3. “General Appointed Mandate of the Council of the ‘Sources of Imitation’ ”
(Velayat E Entesabi Ye Ammeh Ye Shora Ye Marje’eh Taghlid)
Advocates: Ayatollahs: Javadi Amoli, Beheshti, Taheri Khorram Abadi
4. “Absolute Appointed Mandate of Jurisconsult”
(Velayat e Entesabi ye Motlaghe ye Faghihan)
Advocate: Ayatollah Khomeini (after revolution)
B. Theories of State Based on Divine-popular Legitimacy
Five democratic types, in chronological order:
5. “Constitutional State“ (with the permission and supervision of Jurisprudents)
(Dowlat e Mashrouteh)
Advocates: Sheikh Esma’il Mahllati, Ayatollahs: Mazandarani, Tehrani, Tabataba’i, Khorasani, Na’ini
6. “Popular Stewardship along with Clerical Oversight”
(Khelafat e Mardom ba Nezarat e Marjaiat)
Advocate: Ayatollah Mohammad Bagher Sadr
7. “Elective Limited Mandate of Jurisprudents”
(Velayat e Entekhabi ye Moghayyadeh ye Faghih)
Advocate: Ayatollahs Motahhari, Montazeri
8. “Islamic elective State” (Dowlat e Entekhabi ye Eslami)
Advocate: Ayatollah Mohammad Bagher Sadr
9. “Collective Government by Proxy” (Vekalat e Malekan e Shakhsi ye Mosha)”
Advocate: Ayatollah Mehdi Ha’eri Yazdi
The significance of this typology in the context of the contemporary Iranian political discourse cannot be overestimated. Shiite political theology, which the ruling clerics present as a monolith, an obelisk on which the hieroglyph of absolute mandate of the jurisconsult “Velayat e Motlaghe ye Faghih” is etched, turns into a beguiling prism in Kadivar’s nimble hands, reflecting no less than nine distinct possible forms of government, all proposed and supported by most revered religious scholars and texts. Having revealed a spectrum of authoritative options for Islamic society, Kadivar launches his criticism of the most absolutist thesis among them, that is Ayatollah Khomeini’s theology.
The second volume of the trilogy, is entitled “Hokumat e Vela’i” or Government by mandate. This 432-page opus which Kadivar considers as the heart of his trilogy and the most scholarly book he has written (20) contains a frontal and unabashed attack on the thesis of the “Velayat e Motlagheh ye Faghih” introduced by Ayatollah Khomeini and enshrined in the constitution of the Islamic Republic of Iran.
The work unfolds in two phases: the first, lays bare the presuppositions of the concept of Velayat, which concerns the meaning of the term, its interpretation in mysticism (Irfan), philosophy (Kalam), jurisprudence (Figh’h), The Qur’an, and Tradition (Sonnat). In every instance, Kadivar discounts political implications of the term. He traces the first indication of the thesis to the writings of eighteenth and nineteenth century jurists namely, Mohaghegh e Karaki, Shahid Thani, and Ahmad Naraghi. Kadivar, thus determines the age of the concept as less than two centuries, a mere blinking of an eye compared to the history of Shiite jurisprudence (21)
But he reserves his most devastating attacks for the second part of the book that is devoted to the critical analysis of the proofs and confirmations of the principle of government by divine mandate. Here Kadivar proceeds in four sections; following the sources of adjudication in Shiite theology he sets up and knocks down the arguments for the Velayat e Faghih adduced from Quran, Tradition, (Sonnat) consensus of the Ulama, (Ijma‘) and reason (Aghl), He thus concludes:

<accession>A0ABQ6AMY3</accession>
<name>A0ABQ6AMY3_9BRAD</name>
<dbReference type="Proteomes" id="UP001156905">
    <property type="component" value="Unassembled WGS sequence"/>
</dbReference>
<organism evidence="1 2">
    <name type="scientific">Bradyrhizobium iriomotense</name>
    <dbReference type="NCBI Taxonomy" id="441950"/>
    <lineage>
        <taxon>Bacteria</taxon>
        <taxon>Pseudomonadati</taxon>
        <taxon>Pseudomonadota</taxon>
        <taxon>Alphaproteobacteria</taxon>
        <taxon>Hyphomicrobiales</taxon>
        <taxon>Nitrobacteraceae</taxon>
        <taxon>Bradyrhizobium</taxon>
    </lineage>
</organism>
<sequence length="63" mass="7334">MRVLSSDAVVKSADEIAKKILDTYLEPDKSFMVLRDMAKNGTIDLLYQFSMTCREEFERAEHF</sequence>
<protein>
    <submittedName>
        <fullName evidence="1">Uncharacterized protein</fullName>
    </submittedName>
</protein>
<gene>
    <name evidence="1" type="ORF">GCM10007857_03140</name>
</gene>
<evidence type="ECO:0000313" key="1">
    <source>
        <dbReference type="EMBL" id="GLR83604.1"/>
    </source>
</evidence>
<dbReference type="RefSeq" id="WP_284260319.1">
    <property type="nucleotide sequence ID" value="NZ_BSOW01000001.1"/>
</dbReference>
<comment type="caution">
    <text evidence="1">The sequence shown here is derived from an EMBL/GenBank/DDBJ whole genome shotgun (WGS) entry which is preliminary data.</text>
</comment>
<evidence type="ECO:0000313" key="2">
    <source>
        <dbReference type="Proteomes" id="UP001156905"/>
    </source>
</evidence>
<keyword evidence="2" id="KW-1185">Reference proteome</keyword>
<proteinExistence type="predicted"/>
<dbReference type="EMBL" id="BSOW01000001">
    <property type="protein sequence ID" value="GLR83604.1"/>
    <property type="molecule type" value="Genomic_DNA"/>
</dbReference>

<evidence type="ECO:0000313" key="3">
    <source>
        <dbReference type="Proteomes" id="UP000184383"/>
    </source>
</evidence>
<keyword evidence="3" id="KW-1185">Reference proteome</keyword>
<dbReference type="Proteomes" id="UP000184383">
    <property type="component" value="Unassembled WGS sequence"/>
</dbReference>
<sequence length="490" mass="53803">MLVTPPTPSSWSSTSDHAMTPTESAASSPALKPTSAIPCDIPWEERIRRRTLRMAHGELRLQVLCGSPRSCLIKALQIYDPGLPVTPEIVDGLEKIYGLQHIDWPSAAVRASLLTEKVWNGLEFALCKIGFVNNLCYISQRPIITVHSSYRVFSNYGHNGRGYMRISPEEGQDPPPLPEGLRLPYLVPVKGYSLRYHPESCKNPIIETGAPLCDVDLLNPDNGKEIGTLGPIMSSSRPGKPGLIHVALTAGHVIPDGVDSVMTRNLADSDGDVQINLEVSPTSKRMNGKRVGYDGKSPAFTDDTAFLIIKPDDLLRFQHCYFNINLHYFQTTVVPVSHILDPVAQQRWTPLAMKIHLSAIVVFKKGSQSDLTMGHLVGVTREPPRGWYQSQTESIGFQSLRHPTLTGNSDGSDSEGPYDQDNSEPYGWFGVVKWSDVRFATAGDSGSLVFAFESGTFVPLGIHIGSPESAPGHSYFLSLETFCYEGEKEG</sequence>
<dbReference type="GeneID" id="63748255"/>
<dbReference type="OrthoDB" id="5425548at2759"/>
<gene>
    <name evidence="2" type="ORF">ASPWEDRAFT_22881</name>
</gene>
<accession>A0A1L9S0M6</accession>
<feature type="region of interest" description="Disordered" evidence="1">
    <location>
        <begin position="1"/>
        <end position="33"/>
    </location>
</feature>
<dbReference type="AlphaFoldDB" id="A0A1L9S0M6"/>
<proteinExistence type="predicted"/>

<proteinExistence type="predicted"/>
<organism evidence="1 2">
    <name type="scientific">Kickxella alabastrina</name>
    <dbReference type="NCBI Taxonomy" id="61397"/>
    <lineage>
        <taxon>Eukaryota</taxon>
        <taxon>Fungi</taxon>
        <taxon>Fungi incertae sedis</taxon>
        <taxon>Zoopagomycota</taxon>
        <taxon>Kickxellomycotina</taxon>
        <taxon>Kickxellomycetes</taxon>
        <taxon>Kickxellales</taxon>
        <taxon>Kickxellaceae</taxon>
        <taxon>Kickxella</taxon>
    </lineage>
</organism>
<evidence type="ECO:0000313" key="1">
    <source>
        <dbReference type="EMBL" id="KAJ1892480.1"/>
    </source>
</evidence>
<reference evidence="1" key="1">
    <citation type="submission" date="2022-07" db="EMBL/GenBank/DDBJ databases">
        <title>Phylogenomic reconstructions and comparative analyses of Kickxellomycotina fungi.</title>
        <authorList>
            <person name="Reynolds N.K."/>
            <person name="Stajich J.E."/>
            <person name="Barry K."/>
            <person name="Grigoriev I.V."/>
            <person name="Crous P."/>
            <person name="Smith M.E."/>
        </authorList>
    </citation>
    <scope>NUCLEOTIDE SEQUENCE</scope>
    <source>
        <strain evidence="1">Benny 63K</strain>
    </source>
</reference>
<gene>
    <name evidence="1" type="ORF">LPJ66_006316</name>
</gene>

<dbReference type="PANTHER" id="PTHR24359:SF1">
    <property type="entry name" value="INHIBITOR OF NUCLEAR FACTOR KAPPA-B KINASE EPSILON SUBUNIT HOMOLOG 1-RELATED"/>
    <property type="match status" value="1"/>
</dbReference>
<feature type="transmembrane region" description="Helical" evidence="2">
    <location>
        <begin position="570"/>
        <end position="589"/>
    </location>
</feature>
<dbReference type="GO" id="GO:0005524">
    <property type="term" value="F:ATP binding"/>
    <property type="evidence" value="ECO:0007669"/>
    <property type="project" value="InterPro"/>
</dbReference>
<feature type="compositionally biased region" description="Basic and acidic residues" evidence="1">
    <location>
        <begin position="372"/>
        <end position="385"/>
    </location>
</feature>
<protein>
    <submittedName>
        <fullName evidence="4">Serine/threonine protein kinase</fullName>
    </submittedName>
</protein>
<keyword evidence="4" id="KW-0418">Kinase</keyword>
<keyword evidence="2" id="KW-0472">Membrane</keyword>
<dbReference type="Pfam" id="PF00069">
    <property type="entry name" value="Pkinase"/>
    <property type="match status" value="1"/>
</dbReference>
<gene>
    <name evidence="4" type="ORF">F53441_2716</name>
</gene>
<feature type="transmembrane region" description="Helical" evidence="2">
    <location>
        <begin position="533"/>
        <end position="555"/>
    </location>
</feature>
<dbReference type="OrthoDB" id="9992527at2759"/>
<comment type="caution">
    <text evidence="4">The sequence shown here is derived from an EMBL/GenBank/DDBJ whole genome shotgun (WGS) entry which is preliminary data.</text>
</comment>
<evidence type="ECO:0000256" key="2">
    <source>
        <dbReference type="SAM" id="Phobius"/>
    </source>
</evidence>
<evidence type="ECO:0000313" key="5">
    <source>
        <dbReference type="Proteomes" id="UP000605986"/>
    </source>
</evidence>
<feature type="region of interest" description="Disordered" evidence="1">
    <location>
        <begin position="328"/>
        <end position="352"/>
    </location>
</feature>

“The principle of Velayat e Faghih is neither intuitively obvious, nor rationally necessary. It is neither a requirement of religion (Din) nor a necessity for denomination (Mazhab). It is neither a part of Shiite general principles (Osoul), nor a component of detailed observances (Forou‘) It is, by near consensus of Shiite Ulama, nothing more than a jurisprudential minor hypothesis.”(22)
The third volume of Kadivar’s trilogy is entitled: Government by Appointment. (Hokoumat e Entesabi.) It deals with practical consequences, disappointments, and disenchantments that the Government based on divine mandate has brought about
In Kadivar’s career we witness not only the voice of a gifted and brave clergyman, but a tradition of pluralism and debate in Shiite theology that allows such utterances. Once a Mojtahed, one is allowed, indeed expected, to contest the opinions of one’s colleagues and the received wisdom of one’s predecessors.
Indeed, as radical as Kadivar’s political theology is, due to his status as a Mojtahed with the right to issue verdicts and edicts, he has not been molested for these crucial writings that constitute the most specific and explicit refutation of the cornerstone of the theocratic element in Iran’s constitution and form of government.
Instead, he was arrested, tried, and sentenced to18 months imprisonment, because of a sermon in which he railed against the so called “serial murders” of Iranian intellectuals and an interview in which he alluded that the Islamic Republic partially replicates the absolutist authority relations of the former monarchic regime.( 23) But even against these charges Kadivar has cited his authority as a Mojtahed to adjudicate and to inform:
“As a ëstudent’ of religion, who, according to the explicit statement of my professors and mentors, has achieved the right to express jurisprudential opinion, I have announced that terrorism (known in classical text as “gheliah” and “efk“) is religiously prohibited.” (24)
Since I have argued that the varieties of political theology in Iran complement each other (25), I would like to suggest the following table to compare the three I have introduced here: